Fenben (FZ), an anthelmintic, is currently used to treat parasitic worms in animals. It has a long track record of safety in animal species, but it is not yet approved for use in humans. However, it has recently come back into the spotlight because a cancer patient named Joe Tippens claimed to have cured his small-cell lung cancer using fenben and other natural remedies.
While the exact mechanism by which fenben works for cancer is not completely understood, scientists have found that it interferes with several cell pathways to prevent tumor growth and spread. One of the ways fenben does this is by blocking a cell’s ability to absorb glucose, which is an essential step in cancer cells’ survival.
Scientists have also found that fenben may be able to slow down cancer growth by blocking a specific protein. The drug inhibits a certain enzyme that is required for the production of acetyl coenzyme A, which is an important building block in fatty acids and other molecules. This effect could potentially lead to a new class of anticancer drugs.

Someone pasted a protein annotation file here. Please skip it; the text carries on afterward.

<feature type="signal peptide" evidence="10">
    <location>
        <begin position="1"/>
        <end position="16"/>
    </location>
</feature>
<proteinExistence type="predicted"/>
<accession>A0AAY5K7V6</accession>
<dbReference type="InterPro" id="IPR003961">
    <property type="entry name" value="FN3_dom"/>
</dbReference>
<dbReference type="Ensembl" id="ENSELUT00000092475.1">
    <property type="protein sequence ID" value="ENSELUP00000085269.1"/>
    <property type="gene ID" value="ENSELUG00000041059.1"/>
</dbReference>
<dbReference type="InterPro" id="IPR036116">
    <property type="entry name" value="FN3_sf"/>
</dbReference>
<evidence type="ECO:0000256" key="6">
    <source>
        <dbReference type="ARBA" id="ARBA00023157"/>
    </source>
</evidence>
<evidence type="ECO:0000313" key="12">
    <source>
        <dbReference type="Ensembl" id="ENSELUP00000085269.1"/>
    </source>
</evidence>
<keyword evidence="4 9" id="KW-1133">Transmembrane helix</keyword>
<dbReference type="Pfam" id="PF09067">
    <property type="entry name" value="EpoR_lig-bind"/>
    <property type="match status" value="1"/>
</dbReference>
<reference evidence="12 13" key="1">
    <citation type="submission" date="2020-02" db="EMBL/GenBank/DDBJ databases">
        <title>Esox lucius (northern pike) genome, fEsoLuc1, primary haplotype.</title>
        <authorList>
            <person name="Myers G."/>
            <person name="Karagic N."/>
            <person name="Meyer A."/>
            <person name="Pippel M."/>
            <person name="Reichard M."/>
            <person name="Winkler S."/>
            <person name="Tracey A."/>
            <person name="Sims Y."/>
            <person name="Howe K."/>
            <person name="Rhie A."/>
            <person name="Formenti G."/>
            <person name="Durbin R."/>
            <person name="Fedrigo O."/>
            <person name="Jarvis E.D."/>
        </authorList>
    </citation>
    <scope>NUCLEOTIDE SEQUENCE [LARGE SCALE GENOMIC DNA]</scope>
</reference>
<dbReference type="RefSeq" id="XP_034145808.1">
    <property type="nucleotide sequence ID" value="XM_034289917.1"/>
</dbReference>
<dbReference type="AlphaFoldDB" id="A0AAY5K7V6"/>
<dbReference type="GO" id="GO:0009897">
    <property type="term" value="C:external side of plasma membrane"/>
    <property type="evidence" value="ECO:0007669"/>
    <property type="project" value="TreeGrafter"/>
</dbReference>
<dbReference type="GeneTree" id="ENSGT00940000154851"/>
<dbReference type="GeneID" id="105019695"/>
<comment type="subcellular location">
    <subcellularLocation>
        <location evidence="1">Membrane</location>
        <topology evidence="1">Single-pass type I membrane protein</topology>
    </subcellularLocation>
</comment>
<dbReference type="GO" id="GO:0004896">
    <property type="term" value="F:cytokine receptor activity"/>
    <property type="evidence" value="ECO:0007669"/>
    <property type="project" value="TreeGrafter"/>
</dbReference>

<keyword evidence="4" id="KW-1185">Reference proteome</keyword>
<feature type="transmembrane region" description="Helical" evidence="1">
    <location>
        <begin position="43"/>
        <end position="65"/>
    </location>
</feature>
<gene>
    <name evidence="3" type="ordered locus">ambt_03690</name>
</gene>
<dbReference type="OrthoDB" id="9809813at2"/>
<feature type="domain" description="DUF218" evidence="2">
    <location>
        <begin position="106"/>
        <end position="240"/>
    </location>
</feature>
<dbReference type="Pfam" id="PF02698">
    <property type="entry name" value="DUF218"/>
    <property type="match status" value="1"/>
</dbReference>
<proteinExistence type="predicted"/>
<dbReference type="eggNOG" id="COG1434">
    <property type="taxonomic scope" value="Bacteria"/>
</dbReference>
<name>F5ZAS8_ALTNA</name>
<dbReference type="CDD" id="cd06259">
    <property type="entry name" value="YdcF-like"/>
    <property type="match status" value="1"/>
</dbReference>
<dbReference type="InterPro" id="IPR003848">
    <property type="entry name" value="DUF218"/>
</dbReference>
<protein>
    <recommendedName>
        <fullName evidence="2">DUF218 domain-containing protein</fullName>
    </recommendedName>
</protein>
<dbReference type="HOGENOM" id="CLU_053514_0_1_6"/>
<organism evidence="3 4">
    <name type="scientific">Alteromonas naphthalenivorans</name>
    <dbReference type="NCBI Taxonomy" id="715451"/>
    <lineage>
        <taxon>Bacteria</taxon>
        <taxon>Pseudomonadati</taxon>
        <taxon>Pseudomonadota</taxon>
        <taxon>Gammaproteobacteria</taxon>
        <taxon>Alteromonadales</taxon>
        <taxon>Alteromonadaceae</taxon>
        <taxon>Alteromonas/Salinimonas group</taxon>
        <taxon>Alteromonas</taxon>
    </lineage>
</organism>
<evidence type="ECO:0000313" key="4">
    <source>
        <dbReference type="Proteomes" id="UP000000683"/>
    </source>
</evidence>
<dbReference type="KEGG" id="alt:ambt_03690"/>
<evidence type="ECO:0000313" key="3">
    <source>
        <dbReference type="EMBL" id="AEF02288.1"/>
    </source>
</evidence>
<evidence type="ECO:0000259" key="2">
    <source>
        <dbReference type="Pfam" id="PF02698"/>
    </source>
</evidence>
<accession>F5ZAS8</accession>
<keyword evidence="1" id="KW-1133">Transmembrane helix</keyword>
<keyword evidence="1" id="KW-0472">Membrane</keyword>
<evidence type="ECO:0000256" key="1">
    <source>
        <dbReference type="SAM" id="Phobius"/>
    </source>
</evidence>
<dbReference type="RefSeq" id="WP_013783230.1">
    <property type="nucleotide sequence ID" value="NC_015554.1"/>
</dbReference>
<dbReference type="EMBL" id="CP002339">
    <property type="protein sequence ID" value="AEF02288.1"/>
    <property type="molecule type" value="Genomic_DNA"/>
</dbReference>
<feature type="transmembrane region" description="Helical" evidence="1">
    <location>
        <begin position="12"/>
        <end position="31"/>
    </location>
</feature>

While fenben has been shown to have promising anticancer effects in animal studies, it is still not fully approved for human use. In addition, it is important to note that patients should not self-administer any medication without the guidance of a health care professional. fenben for humans